There’s the question. The issue’s been downloaded. I’ll assume it’s been read (never quite a safe assumption, but…)

Will it have any medium-term or long-term impact?

Will people view Gold OA journals a little less cynically?

Will people regard Beall’s efforts as the hobby (or hobbyhorse) they are rather than as indictments of OA in general?

I don’t have answers. It is, of course, awfully early to say. I’m not sure how I would find answers.

But it feels like an important question.

Thoughts?

Which new would-be journals are worth helping out?

Posted in open access on June 17th, 2014

This question was raised–not at all in those words–by a thoughtful reader of Journals, “Journals” and Wannabes: Investigating The List. Noting that six out of ten journals from The Lists were totally empty (but possibly brand new), essentially empty or had few articles, this person wondered when it would make sense to submit an article (or join an editorial board), given my conclusion that–for most authors–ignoring these “journals” and wannabes was most reasonable.

I thought about that, and I’ve prepared a tentative draft commentary, one that appears at the end of “Ethics and Access 3,” scheduled to appear in the August or September 2014 Cites & Insights.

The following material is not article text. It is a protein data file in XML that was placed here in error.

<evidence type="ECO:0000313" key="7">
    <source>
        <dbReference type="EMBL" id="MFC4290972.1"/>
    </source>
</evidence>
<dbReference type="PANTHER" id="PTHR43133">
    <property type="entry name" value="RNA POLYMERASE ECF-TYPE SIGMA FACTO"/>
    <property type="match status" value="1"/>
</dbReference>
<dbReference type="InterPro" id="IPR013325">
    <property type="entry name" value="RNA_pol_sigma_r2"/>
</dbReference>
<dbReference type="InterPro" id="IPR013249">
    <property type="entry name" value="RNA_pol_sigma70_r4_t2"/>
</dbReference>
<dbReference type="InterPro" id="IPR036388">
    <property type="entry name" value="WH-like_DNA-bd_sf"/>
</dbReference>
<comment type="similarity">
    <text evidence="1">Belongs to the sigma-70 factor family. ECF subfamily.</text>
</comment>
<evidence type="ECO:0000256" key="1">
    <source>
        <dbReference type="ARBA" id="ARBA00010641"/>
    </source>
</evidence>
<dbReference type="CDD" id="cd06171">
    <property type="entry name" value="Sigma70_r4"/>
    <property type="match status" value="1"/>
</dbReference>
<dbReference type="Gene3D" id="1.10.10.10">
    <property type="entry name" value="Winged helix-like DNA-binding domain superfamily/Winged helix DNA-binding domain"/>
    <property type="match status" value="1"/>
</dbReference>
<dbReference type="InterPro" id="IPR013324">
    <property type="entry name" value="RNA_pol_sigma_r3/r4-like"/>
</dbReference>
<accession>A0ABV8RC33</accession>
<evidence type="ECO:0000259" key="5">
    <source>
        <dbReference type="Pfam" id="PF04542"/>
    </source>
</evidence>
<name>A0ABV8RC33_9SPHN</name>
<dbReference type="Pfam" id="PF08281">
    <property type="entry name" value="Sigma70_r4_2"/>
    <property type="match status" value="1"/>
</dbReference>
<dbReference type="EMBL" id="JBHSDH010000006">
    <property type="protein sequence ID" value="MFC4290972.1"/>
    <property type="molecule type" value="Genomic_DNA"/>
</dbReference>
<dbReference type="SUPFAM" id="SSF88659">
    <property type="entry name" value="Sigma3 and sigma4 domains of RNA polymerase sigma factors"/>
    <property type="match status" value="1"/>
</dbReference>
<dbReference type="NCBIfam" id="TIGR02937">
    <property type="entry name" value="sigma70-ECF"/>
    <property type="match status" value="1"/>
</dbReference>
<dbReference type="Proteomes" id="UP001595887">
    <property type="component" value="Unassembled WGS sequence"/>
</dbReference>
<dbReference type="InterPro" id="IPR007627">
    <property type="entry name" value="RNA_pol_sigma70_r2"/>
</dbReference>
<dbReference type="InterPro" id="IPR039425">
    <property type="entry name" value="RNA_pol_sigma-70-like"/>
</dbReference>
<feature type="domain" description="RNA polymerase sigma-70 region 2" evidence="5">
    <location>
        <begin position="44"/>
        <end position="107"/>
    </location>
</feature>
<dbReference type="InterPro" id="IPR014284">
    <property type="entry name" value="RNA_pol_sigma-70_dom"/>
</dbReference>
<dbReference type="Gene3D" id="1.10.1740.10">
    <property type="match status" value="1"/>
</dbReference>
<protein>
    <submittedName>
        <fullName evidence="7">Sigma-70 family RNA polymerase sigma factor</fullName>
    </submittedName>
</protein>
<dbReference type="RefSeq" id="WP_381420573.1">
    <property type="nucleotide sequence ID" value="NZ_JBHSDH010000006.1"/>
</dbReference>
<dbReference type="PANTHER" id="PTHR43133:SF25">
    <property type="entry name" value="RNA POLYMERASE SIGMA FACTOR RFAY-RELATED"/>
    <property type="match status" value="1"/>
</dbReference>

But of course I’m no expert: I’m not a traditional scholar, tenure has never been an issue, etc., etc.

So I’m asking:

What are your suggestions?

Given a new or not-yet-established journal, what would you look for as positive or negative indicators for possible submission or participation (beyond the usual red flags)?

I think this may devolve into three subcategories:

  • Subscription and hybrid journals (I’m not ready to distinguish between those)
  • APC-charging Gold OA journals
  • No-fee Gold OA journals

I believe the bar is significantly lower for the third category than for the first two. Given the sheer number of journals out there already, I believe the bar for the first two should be fairly high–a big part of that bar being “Why do we need another journal on X?”